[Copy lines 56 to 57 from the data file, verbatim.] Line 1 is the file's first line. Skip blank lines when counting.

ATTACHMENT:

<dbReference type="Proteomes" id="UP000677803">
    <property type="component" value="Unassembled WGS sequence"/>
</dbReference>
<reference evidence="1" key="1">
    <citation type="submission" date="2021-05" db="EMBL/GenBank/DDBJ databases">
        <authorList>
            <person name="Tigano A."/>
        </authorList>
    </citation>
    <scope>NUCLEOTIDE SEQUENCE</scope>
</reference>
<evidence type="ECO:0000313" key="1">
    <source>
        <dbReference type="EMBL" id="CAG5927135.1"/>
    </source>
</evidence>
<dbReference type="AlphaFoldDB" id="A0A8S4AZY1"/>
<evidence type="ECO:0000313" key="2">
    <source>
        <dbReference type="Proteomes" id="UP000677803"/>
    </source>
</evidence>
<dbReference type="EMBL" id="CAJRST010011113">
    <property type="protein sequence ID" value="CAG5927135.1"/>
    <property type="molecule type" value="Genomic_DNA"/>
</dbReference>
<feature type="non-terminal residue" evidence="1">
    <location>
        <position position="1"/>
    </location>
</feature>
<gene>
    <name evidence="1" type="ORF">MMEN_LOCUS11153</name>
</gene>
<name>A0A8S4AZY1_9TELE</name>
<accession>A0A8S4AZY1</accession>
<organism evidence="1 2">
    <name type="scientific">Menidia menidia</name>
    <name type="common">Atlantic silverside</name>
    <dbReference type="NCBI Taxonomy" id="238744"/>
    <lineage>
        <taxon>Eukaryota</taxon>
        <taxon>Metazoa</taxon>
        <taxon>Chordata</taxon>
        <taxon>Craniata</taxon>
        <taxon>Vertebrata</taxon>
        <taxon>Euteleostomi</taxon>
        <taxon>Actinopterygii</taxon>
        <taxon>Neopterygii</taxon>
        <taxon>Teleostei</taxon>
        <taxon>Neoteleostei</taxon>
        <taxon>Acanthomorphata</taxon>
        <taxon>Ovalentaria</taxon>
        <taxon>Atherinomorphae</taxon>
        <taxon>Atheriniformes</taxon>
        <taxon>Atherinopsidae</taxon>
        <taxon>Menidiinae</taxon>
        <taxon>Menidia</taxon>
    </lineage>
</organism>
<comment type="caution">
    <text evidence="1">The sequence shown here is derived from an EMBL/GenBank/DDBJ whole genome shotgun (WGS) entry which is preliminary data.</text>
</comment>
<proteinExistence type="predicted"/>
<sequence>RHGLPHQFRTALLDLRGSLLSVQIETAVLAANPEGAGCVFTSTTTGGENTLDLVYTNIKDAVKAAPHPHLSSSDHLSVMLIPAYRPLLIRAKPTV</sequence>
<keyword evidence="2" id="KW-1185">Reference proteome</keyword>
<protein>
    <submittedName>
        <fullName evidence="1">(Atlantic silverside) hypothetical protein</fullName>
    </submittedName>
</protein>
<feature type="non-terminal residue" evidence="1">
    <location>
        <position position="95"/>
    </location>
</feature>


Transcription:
        <taxon>Atherinopsidae</taxon>
        <taxon>Menidiinae</taxon>